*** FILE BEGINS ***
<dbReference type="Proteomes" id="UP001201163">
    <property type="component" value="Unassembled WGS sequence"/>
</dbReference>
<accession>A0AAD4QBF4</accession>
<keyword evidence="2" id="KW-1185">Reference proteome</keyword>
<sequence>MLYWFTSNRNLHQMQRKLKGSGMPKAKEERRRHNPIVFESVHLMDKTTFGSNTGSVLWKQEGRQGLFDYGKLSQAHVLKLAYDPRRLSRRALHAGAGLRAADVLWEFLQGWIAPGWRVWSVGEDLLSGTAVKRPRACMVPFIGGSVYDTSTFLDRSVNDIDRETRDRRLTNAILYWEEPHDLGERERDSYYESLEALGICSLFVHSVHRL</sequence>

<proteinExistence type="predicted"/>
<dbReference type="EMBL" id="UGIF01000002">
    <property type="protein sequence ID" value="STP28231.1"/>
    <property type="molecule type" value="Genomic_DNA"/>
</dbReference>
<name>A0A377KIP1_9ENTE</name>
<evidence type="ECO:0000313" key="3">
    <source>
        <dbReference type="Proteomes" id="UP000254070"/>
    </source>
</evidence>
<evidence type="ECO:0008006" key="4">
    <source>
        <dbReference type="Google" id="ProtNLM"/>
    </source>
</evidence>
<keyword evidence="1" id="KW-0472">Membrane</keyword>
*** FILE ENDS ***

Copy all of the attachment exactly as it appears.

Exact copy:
<dbReference type="Proteomes" id="UP001201163">
    <property type="component" value="Unassembled WGS sequence"/>
</dbReference>
<accession>A0AAD4QBF4</accession>
<keyword evidence="2" id="KW-1185">Reference proteome</keyword>
<sequence>MLYWFTSNRNLHQMQRKLKGSGMPKAKEERRRHNPIVFESVHLMDKTTFGSNTGSVLWKQEGRQGLFDYGKLSQAHVLKLAYDPRRLSRRALHAGAGLRAADVLWEFLQGWIAPGWRVWSVGEDLLSGTAVKRPRACMVPFIGGSVYDTSTFLDRSVNDIDRETRDRRLTNAILYWEEPHDLGERERDSYYESLEALGICSLFVHSVHRL</sequence>

<proteinExistence type="predicted"/>
<dbReference type="EMBL" id="UGIF01000002">
    <property type="protein sequence ID" value="STP28231.1"/>
    <property type="molecule type" value="Genomic_DNA"/>
</dbReference>
<name>A0A377KIP1_9ENTE</name>
<evidence type="ECO:0000313" key="3">
    <source>
        <dbReference type="Proteomes" id="UP000254070"/>
    </source>
</evidence>
<evidence type="ECO:0008006" key="4">
    <source>
        <dbReference type="Google" id="ProtNLM"/>
    </source>
</evidence>
<keyword evidence="1" id="KW-0472">Membrane</keyword>